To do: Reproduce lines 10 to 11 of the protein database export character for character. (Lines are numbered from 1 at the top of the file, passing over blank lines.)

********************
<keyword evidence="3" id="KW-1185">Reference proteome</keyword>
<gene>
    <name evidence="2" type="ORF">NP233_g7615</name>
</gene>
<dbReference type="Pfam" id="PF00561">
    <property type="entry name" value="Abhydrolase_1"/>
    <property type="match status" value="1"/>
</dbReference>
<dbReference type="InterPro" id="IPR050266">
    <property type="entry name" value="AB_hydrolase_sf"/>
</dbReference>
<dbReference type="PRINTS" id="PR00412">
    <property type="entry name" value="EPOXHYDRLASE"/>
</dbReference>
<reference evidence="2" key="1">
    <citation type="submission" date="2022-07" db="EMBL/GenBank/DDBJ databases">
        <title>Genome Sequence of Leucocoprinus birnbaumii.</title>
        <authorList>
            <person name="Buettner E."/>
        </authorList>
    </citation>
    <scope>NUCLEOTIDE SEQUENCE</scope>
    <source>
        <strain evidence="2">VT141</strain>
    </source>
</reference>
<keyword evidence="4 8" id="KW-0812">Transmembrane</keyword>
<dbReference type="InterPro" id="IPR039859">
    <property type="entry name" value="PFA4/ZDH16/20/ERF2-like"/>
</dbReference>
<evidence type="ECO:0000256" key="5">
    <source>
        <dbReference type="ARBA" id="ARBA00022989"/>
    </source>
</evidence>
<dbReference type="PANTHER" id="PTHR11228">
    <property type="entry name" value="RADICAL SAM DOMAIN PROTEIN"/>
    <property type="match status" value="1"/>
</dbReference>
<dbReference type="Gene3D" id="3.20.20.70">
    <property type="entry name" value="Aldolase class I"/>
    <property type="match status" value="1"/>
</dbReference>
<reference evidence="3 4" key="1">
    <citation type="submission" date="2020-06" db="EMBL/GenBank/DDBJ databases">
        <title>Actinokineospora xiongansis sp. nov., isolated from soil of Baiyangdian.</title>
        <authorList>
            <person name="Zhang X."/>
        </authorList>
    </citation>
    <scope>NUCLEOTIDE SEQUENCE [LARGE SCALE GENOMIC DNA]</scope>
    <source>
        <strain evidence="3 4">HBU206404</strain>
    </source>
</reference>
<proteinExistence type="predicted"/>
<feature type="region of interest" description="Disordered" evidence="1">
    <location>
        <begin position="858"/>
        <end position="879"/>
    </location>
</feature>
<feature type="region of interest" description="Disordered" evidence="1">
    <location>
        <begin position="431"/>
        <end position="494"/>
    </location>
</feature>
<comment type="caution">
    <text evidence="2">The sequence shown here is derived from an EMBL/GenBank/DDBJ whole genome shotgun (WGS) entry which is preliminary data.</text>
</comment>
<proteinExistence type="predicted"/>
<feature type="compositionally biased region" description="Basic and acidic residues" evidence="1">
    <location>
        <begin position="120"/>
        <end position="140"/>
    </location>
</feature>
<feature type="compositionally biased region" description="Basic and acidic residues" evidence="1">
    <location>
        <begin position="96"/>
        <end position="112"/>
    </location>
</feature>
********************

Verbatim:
    <property type="entry name" value="AB_hydrolase_sf"/>
</dbReference>